Any owners of the ghost ship the MV Alta have up to a year to reclaim it, with the abandoned vessel to undergo an initial assessment on Tuesday morning as mystery deepens over its recent past.
The 77metre-long ship came aground on rocks west of Ballycotton on Saturday due to the force of Storm Dennis, but its unconventional journey to Irish shores has grabbed international media attention.
First built in 1976, the cargo ship appears to have drifted around the Atlantic Ocean for the past 18 months.
Now snagged on rocks, Cork County Council has been coordinating efforts to ensure it poses no risk to the environment or marine traffic, even as questions mount over how it managed to sail for such a distance without a crew and without being tracked.
According to the local authority, Cork County Council’s Oil Spill Assessment Team convened again shortly after noon today as part of its Oil Spill Contingency Plan in response to the grounding of the cargo ship, which most recently was flying under the flag of Tanzania.
According to a local authority spokesperson: “Cork County Council’s Environmental Scientists have visited the area and are satisfied that there is currently no visible pollution within the Ballycotton Bay Special Protection Area or nearby proposed Natural Heritage Areas.
“Cork County Council has consulted with the Coast Guard in terms of pollution risk and the parties have agreed to have an initial assessment of pollution risk carried out. The council has requested its marine contractor to carry out this initial assessment of the wreck.
“Following an appropriate risk assessment, the contractor will board the vessel at the next suitable opportunity which is expected to be at low tide tomorrow morning, Tuesday, February 18 at approximately 7am.
“Any risk in relation to oil, other hazardous substances and pollution from the vessel will be evaluated.”
The Council spokesperson said consultations are continuing between the Irish Coastguard, the local authority, the Receiver of Wrecks and other relevant bodies in relation to the future of the ship.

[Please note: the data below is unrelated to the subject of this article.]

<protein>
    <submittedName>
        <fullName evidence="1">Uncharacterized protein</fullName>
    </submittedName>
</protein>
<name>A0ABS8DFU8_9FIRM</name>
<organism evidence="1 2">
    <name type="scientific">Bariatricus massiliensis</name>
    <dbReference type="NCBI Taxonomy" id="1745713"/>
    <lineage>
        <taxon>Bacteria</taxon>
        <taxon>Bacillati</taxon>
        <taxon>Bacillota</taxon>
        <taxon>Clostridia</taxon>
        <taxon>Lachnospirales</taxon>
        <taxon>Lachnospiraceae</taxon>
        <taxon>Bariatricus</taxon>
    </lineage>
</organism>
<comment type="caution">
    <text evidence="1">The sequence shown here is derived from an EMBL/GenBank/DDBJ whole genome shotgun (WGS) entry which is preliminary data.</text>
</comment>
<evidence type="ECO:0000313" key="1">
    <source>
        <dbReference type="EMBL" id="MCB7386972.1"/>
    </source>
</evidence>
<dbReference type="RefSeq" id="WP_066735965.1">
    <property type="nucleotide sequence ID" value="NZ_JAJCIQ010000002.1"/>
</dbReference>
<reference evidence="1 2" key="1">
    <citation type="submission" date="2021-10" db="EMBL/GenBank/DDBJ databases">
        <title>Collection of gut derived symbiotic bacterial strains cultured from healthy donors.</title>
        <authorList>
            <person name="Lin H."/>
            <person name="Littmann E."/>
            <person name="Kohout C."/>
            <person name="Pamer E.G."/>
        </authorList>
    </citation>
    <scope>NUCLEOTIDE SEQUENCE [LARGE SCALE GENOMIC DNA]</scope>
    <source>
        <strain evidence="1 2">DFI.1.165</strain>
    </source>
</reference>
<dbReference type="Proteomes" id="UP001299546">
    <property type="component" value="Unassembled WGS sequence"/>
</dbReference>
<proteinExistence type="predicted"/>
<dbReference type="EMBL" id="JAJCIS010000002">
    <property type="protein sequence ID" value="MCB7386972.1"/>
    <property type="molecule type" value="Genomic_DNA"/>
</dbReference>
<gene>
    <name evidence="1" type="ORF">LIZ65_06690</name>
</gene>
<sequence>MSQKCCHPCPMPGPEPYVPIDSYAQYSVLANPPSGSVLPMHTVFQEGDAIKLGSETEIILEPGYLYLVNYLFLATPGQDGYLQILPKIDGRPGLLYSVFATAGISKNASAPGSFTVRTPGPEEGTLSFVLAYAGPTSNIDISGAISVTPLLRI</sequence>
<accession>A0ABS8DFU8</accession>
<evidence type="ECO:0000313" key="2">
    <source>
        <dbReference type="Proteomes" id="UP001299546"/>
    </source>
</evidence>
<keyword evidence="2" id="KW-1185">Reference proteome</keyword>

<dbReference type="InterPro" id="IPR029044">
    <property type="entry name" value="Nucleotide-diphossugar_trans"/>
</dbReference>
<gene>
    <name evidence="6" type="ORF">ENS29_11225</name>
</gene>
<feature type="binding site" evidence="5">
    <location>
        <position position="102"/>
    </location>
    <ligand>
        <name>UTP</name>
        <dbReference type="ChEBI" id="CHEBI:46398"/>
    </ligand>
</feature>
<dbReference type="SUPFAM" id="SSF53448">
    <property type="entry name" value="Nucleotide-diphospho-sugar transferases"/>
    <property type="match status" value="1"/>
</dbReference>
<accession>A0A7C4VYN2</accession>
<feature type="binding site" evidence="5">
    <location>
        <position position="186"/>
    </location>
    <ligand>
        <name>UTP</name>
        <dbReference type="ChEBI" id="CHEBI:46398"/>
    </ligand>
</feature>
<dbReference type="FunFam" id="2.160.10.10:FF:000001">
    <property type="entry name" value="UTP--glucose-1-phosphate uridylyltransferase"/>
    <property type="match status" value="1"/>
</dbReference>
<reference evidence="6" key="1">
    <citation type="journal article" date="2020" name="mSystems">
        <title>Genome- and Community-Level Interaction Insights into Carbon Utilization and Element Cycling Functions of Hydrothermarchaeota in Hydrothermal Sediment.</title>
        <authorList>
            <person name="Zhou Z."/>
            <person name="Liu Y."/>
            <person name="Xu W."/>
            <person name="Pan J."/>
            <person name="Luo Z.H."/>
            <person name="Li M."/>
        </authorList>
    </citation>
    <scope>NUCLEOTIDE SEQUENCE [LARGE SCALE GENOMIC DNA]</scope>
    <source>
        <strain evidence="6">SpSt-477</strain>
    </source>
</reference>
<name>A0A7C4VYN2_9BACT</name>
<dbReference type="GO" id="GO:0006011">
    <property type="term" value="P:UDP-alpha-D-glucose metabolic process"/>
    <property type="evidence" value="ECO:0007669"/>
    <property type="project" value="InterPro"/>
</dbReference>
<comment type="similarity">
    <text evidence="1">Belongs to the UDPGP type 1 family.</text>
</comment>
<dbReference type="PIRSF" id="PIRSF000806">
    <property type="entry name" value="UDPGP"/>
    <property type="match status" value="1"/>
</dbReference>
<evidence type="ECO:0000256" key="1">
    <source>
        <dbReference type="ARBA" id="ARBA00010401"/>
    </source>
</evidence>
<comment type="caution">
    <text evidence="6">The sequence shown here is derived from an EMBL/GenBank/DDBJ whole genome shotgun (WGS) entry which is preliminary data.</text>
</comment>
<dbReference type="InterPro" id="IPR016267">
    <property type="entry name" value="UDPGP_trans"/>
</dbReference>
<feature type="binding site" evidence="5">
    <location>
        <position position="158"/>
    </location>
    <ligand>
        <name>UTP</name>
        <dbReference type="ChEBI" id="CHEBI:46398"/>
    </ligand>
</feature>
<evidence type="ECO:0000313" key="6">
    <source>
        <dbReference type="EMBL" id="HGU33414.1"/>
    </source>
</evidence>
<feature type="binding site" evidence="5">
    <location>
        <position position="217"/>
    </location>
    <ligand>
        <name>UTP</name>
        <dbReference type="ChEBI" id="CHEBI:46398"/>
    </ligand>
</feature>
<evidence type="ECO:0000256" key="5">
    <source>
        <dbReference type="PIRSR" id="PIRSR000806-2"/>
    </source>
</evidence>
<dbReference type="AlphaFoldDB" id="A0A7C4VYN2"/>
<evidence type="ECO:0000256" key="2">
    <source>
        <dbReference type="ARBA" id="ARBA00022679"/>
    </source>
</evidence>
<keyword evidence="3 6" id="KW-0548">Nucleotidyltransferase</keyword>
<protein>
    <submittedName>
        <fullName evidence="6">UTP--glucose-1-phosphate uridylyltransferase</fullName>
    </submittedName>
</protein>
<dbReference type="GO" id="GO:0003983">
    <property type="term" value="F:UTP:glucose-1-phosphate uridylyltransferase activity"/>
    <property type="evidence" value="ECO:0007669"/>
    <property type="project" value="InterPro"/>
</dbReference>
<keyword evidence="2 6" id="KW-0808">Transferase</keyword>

The Council spokesperson added that members of the public should stay away from the wreck location “as it is located on a dangerous and inaccessible stretch of coastline and is in an unstable condition”.
The Receiver of Wrecks is likely to be entrusted with the task of identifying the owner of the MV Alta, although given its recent history that may prove difficult.
A spokesperson for the Revenue Commissioners, said: “Revenue’s role as ‘Receiver of Wreck’ is a statutory function provided for in the Merchant Shipping (Salvage and Wreck) Act 1993 and is discharged on behalf of the Minister for Transport, Tourism and Sport.
“The provisions of the Act outline the procedures the Receiver of Wreck must undertake to try to establish ownership of the salvage or wreck landed in Ireland.
“Additionally, the legislation states that a person may establish a claim to ownership within one year from the time the wreck came into the receiver’s possession. As such, this process may take some time and there is no further update available at present.
“Revenue’s immediate priority is to allow the agencies responsible for pollution protection and maritime traffic to assess and manage any environmental risk or potential hazard to other maritime stakeholders.”
Late last August the British Royal Navy’s HMS Protector came across the Alta, which it described as an abandoned merchant vessel.
A message relayed by the Navy ship said: “We closed the vessel to make contact and offer our assistance, but no one replied! Whilst investigations continue we’re unable to give you more detail on this strange event.”